A black smoker is a type of hydrothermal vent typically found on the sea floor. These vents are often referred to as underwater geysers. Black smokers can get up to 180 feet tall, and they are also considered to have the highest temperature of the hydrothermal vents. The plumes of burning hot water contain multiple kinds of minerals.  Black smokers are given the name because when the molten hot magma heats up the water and pushes it up through the vent. The average temperature of the heated water hovers around 750 °F.  When the sulfide from the molten hot lava hits the colder sea water, it turns the water leaving the vents black.
Black smokers are found along the mid-ocean ridges. The two main locations for the mid-ocean ridges are the East Pacific Rise and the Mid-Atlantic Ridge. The reason that black smokers are typically found in these areas is due to the fact that these areas are where the tectonic plates meet. The first black smoker was found in 1979 along the Mid-Atlantic Ridge.  The Mid-Atlantic Ridge is located about halfway between the Americas and Europe and Africa. It is formed from where two main tectonics plates meet forming a ridge. Black smokers tend to be at depths of an average of 2100 meters. The key to black smokers is that they tend to appear in clusters. When they discovered the first black smoker, they also discovered the first cluster containing 6 chimneys 12 to 14 meters high. 
Types of organisms
Black smokers contain a whole entirely different ecosystem of organisms that we never knew about. Organisms found near black smokers are those such as 3-foot-long tubeworms, shrimps, crab, and anemone. The biggest discovery of these vents was that these organisms get their energy from the planet and not from a star.  Being that the area is so dark, there is not any light for the tubeworms to draw its energy from. The way that the tubeworms draw their energy is similar to that of how a plant gets its energy from photosynthesis. The only difference between the way the tubeworm gets energy and photosynthesis is that the tubeworm gives off sulfur instead of oxygen as a bi product.
Right now the ecosystems in the areas surrounding the Black smokers are in danger. Companies are mining in the surrounding areas near the black smokers. They are mining sulphide from the deposits located in the surrounding areas. This mining could contaminate and smother the areas surrounding the black smokers. Another reason why companies are mining in these areas is that there may be signs of high-grade copper and gold near the hydrothermal vents. Any sort of mining in these areas not only puts the vents in danger, but also the ecosystems where the deep sea organisms live.  Main scientists believe that these vent's may be a key to the origin of life, and that's why they want to protect the environments.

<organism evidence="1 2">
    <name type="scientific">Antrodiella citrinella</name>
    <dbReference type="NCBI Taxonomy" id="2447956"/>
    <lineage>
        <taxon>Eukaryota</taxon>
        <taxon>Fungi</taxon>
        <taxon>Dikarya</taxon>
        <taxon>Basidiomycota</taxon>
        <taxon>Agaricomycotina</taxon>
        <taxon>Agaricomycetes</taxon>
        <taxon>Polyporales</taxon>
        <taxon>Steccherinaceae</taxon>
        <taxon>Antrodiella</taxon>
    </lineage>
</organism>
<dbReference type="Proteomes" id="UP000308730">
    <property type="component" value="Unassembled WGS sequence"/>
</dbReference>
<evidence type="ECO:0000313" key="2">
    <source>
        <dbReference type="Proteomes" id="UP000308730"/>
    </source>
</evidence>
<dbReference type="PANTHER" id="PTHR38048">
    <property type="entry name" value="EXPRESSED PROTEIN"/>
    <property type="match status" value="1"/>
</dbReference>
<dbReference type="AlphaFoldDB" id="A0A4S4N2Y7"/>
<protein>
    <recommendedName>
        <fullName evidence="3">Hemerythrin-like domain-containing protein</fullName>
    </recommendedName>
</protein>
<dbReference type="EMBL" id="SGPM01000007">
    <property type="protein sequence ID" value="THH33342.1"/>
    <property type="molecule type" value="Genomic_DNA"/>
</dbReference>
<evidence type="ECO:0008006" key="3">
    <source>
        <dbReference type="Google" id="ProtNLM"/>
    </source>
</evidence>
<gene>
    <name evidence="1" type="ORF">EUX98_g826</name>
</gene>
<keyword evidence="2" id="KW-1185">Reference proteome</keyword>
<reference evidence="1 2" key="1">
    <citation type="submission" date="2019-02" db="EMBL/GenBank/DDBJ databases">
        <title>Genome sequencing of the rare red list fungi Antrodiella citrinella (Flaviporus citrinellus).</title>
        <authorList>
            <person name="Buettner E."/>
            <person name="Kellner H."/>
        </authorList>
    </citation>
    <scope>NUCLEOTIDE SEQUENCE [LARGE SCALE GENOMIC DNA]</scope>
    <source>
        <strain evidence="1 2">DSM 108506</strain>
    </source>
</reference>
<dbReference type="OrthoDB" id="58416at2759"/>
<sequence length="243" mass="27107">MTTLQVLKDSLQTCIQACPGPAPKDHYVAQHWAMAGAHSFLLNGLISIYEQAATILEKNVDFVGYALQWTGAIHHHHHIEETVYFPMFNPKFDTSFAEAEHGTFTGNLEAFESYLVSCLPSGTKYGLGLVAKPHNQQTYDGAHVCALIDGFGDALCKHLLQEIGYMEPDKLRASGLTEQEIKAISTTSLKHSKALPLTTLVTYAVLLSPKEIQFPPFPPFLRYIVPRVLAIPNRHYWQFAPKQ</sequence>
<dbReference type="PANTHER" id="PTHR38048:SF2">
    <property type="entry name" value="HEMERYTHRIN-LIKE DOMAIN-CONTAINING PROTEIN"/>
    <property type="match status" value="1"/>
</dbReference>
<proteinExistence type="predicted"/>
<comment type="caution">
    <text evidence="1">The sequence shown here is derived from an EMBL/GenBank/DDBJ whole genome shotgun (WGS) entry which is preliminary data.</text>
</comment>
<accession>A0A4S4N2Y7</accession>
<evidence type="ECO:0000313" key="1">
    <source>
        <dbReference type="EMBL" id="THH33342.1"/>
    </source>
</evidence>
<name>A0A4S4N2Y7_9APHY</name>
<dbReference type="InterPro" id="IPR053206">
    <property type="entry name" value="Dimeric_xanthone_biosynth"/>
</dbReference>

Other closely related articles in this wiki include:
- US Department of Commerce, N. O. and A. A. (n.d.). What is a hydrothermal vent? Retrieved February 4, 2016, from http://oceanservice.noaa.gov/facts/vents.html
- Society, N. G., & Society, N. G. (2013, March 21). Deep Sea Hydrothermal Vents. Retrieved February 4, 2016, from http://education.nationalgeographic.org/media/deep-sea-hydrothermal-vents/
- Rachel Haymon. (n.d.). NOAA Ocean Explorer: GalAPAGoS: Where Ridge Meets Hotspot: Logs. Retrieved February 4, 2016, from http://oceanexplorer.noaa.gov/explorations/05galapagos/logs/dec14/dec14.html
- Black Smokers. (n.d.). Retrieved from http://channel.nationalgeographic.com/wild/destination-wild/videos/black-smokers/
- Life as We Didn’t Know It - NASA Science. (n.d.). Retrieved February 16, 2016, from http://science.nasa.gov/science-news/science-at-nasa/2001/ast13apr_1/
- Toronto, U. of. (n.d.). Deep-sea Mining May Pose Serious Threat To Fragile Marine Ecosystems, According To Study. Retrieved March 1, 2016, from https://www.sciencedaily.com/releases/2007/05/070517142603.htm
Relevant online sources to this wiki article include:
- The home page of Penn State Brandywine, the home of the EARTH 100 wiki article writers!
- Extremophile - Encyclopedia of Earth article.
- The NOAA page for Hydrothermal Vents. National Oceanic and Atmospheric Administration.
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